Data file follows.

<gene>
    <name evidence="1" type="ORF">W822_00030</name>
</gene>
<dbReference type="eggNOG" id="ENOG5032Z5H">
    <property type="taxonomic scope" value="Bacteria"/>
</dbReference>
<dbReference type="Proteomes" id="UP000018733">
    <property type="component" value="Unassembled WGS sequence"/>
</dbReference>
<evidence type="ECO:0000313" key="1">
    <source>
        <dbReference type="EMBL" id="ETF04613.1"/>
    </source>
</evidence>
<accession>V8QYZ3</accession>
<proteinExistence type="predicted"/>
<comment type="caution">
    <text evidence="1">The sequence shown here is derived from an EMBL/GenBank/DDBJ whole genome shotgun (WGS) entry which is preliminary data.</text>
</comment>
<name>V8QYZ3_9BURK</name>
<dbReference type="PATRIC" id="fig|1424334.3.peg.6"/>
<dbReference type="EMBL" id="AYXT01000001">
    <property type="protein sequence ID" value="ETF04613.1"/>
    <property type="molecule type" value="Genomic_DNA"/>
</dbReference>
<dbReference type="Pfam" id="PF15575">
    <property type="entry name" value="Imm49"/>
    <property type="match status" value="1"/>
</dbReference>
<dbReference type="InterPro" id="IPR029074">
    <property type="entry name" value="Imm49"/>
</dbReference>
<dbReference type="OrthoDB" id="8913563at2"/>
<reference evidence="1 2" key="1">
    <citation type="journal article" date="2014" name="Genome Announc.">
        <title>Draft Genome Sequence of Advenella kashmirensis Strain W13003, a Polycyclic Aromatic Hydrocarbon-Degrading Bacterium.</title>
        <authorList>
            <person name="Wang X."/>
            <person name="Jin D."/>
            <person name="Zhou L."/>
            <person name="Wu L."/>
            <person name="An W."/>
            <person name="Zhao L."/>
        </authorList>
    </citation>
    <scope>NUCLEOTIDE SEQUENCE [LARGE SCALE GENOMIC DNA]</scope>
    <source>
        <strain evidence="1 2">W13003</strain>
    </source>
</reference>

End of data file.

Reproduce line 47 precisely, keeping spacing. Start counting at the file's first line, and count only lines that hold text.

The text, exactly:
    <source>